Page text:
Last week, NMHC welcomed members of the Executive Committee and Board of Directors to the Four Seasons in Chicago for its most exclusive meeting of the year. Beyond discussion of business themes like leadership strategy, capital markets, and product design, hot topics for speakers and members alike were globalization, technology and innovation and their role in reshaping the economy and the upcoming-and increasingly controversial-presidential election.
To that end, political strategist David Axelrod, the architect behind President Obama’s election and reelection campaigns, kicked off the meeting’s first general session. Calling presidential races “MRIs for the soul,” Axelrod said the unpredictability of this year’s race reflects the fact that we are living in “really, really, really convulsive times.”
The speed at which globalization, technology development, communications and demographic changes are happening is upending our sense of security in the world and creating a political environment ripe for disruption.
“It portends a very, very negative campaign,” he said. “If you can’t rally people around yourself, you have to make it about being against your competitor.”
Beyond offering a tale-of-the-tape analysis of the major strengths and weaknesses of today’s presidential frontrunners, Axelrod also shared some insights into Obama’s first days as president.
“There was no time to sort of look around and say, ‘Hey, this is neat,’” he explained. “Every day, for the first many months, we felt like a triage unit trying to push buttons to try to save the economy.”
Former Secretary of the Treasury Henry M. Paulson, Jr., offered attendees another glimpse inside the darkest days of the financial crisis, detailing out some of the discussions that led to the decision to rescue Fannie Mae and Freddie Mac. “If we didn’t stabilize them, we would have a global meltdown,” Paulson said.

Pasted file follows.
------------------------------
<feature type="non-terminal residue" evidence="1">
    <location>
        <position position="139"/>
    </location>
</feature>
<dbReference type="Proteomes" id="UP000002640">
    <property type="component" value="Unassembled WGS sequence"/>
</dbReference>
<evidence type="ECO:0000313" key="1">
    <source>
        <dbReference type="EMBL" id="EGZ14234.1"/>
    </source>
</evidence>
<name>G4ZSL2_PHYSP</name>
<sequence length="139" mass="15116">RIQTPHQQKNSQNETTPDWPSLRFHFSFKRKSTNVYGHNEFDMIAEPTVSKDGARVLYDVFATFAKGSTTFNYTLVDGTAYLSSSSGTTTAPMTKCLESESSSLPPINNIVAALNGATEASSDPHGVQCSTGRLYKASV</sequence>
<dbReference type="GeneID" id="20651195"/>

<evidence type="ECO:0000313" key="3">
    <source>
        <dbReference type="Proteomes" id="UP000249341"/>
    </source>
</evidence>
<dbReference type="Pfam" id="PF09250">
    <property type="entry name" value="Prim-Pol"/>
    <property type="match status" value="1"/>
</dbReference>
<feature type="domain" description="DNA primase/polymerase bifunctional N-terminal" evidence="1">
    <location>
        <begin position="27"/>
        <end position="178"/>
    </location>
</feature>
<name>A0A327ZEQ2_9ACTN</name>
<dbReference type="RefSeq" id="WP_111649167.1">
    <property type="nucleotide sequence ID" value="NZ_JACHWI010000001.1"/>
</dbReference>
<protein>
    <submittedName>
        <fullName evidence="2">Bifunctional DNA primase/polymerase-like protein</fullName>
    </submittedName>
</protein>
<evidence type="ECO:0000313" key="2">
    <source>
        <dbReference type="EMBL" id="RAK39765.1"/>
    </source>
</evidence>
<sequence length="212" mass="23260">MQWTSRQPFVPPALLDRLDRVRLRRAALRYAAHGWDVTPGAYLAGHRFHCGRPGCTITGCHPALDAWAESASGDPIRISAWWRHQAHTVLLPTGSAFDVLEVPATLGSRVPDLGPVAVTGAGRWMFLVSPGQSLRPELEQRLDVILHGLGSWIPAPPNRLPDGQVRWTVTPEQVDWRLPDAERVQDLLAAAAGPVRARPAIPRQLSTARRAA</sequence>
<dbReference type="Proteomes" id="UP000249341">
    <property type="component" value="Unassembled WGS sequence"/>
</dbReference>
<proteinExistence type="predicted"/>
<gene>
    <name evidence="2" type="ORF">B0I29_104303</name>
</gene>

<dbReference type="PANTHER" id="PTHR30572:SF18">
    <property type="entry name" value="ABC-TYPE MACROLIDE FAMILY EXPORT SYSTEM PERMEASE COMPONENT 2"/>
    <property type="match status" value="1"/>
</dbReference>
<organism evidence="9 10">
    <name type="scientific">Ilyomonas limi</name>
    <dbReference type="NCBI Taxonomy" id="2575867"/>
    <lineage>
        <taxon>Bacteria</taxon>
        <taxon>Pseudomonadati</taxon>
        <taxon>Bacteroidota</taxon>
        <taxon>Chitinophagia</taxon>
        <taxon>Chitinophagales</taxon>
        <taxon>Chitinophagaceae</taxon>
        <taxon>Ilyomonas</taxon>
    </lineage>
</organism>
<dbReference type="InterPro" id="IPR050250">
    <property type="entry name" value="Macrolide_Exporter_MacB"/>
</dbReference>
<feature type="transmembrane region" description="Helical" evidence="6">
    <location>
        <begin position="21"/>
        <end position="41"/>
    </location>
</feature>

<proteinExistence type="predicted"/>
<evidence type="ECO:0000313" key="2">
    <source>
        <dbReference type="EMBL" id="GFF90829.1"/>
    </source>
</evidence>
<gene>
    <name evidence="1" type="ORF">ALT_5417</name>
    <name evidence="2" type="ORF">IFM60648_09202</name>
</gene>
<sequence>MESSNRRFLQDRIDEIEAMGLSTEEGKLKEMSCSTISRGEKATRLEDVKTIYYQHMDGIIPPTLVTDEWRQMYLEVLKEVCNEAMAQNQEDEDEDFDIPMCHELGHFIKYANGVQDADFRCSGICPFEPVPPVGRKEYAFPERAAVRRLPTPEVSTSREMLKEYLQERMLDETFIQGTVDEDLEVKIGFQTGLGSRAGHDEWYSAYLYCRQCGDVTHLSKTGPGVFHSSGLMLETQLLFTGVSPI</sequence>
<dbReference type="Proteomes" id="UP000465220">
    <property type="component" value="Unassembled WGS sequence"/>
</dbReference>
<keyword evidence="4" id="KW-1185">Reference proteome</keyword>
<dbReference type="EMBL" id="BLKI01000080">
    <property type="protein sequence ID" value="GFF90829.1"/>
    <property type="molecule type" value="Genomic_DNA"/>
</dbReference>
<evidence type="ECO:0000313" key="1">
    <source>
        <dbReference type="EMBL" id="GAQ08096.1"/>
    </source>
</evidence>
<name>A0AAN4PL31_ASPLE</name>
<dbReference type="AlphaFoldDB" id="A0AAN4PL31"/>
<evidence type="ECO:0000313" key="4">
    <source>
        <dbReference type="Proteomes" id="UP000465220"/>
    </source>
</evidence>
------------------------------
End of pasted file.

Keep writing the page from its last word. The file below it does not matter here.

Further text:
But he knew permanent housing finance reform was going to be tricky. “We’ll get involved in a holy war on both sides,” he said he remembered telling President Bush when asked what reform should look like. “And we just need to get through it now.” His solution was to “put them in a time out,” although he said he absolutely did not think the GSEs would still be conservatorship eight years later.
“It’s a national disgrace that nothing has been done,” he said.
Paulson had a similar read on the role that globalization and technology have played in creating the current political climate-and stressed the economic consequences.
“Something very different is going on today. The candidates are reflecting views of the American people, and they are all anti-trade, anti-economic integration. It’s hard for me to understand that we have four percent of the world’s population and we want to put a wall around America and not work with the other 96 percent.”
Calling himself a “big fan of globalization,” real estate mogul Sam Zell expressed similar concern about the nation’s trade volumes. He noted that from 1944 until last year, international trade had increased every year; however, last year international trade was down 15 percent. Moreover, U.S. productivity levels have gone down as more regulations restrict business. “We’re in better shape than the rest of the world, but we rely on the rest of the world to be able to grow,” he said. “We’re in a kind of vulnerable spot today.”
Zell also said he was less unnerved about the fall election than others. “A year ago I told anyone who would listen that underestimating Trump was a big mistake. I think he’s caught a nerve,” he said. “... The level of anger, frustration-this country is very much on the precipice of what could be significant change.”
But more than just shifts in the political landscape, technology is accelerating change and adaptation in nearly every other aspect of life-and it’s happening at an exponential rate, explained technologist Vivek Wadhwa. This means technological advancements are doubling in speed every year or two, driving the rapid digitization of everything.
“Data is the new oil,” said Wadhwa.
Exponential technological change certainly has implications for business, including the multifamily industry. It puts innovation at our doorstep while raising serious questions about the pitfalls of data-centric systems and ensuing risks.
This was just a sampling of some of the themes covered in the program. Speakers also covered data security, innovative business models, market volatility and new leadership strategies. Presentations from the event can be downloaded here; pictures are available for viewing here.
NMHC thanks all its sponsors, speakers and participants for contributing to another high-quality spring meeting in Chicago. We look forward to seeing everyone again in September in Washington, D.C., for the annual Fall Board of Directors andAdvisory Committee Meeting.